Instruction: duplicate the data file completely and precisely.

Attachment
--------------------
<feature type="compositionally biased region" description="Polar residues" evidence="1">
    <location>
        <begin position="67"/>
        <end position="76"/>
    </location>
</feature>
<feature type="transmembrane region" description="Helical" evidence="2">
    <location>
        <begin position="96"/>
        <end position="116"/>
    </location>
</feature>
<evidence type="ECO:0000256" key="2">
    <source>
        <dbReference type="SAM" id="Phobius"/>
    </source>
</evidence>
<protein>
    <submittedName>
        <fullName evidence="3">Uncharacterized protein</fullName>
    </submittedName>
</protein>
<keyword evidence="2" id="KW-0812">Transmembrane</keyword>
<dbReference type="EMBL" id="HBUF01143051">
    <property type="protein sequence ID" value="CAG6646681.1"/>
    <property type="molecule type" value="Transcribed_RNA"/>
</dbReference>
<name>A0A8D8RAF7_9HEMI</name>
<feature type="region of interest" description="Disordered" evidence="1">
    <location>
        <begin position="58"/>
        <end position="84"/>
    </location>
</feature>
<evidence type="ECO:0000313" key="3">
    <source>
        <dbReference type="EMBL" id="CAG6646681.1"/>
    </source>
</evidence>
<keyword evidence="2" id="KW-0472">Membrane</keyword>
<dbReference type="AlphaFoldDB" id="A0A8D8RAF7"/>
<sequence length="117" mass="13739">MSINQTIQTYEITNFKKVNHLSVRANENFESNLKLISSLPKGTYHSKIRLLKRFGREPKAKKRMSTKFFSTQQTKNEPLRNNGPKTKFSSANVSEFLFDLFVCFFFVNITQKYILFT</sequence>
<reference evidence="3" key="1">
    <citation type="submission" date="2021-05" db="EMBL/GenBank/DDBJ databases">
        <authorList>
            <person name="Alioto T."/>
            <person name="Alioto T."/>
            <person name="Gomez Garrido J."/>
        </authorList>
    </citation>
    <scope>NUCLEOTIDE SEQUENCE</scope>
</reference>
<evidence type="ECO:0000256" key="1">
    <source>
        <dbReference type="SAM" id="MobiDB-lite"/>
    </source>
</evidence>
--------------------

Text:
<feature type="compositionally biased region" description="Polar residues" evidence="1">
    <location>
        <begin position="67"/>
        <end position="76"/>
    </location>
</feature>
<feature type="transmembrane region" description="Helical" evidence="2">
    <location>
        <begin position="96"/>
        <end position="116"/>
    </location>
</feature>
<evidence type="ECO:0000256" key="2">
    <source>
        <dbReference type="SAM" id="Phobius"/>
    </source>
</evidence>
<protein>
    <submittedName>
        <fullName evidence="3">Uncharacterized protein</fullName>
    </submittedName>
</protein>
<keyword evidence="2" id="KW-0812">Transmembrane</keyword>
<dbReference type="EMBL" id="HBUF01143051">
    <property type="protein sequence ID" value="CAG6646681.1"/>
    <property type="molecule type" value="Transcribed_RNA"/>
</dbReference>
<name>A0A8D8RAF7_9HEMI</name>
<feature type="region of interest" description="Disordered" evidence="1">
    <location>
        <begin position="58"/>
        <end position="84"/>
    </location>
</feature>
<evidence type="ECO:0000313" key="3">
    <source>
        <dbReference type="EMBL" id="CAG6646681.1"/>
    </source>
</evidence>
<keyword evidence="2" id="KW-0472">Membrane</keyword>
<dbReference type="AlphaFoldDB" id="A0A8D8RAF7"/>
<sequence length="117" mass="13739">MSINQTIQTYEITNFKKVNHLSVRANENFESNLKLISSLPKGTYHSKIRLLKRFGREPKAKKRMSTKFFSTQQTKNEPLRNNGPKTKFSSANVSEFLFDLFVCFFFVNITQKYILFT</sequence>
<reference evidence="3" key="1">
    <citation type="submission" date="2021-05" db="EMBL/GenBank/DDBJ databases">
        <authorList>
            <person name="Alioto T."/>
            <person name="Alioto T."/>
            <person name="Gomez Garrido J."/>
        </authorList>
    </citation>
    <scope>NUCLEOTIDE SEQUENCE</scope>
</reference>
<evidence type="ECO:0000256" key="1">
    <source>
        <dbReference type="SAM" id="MobiDB-lite"/>
    </source>
</evidence>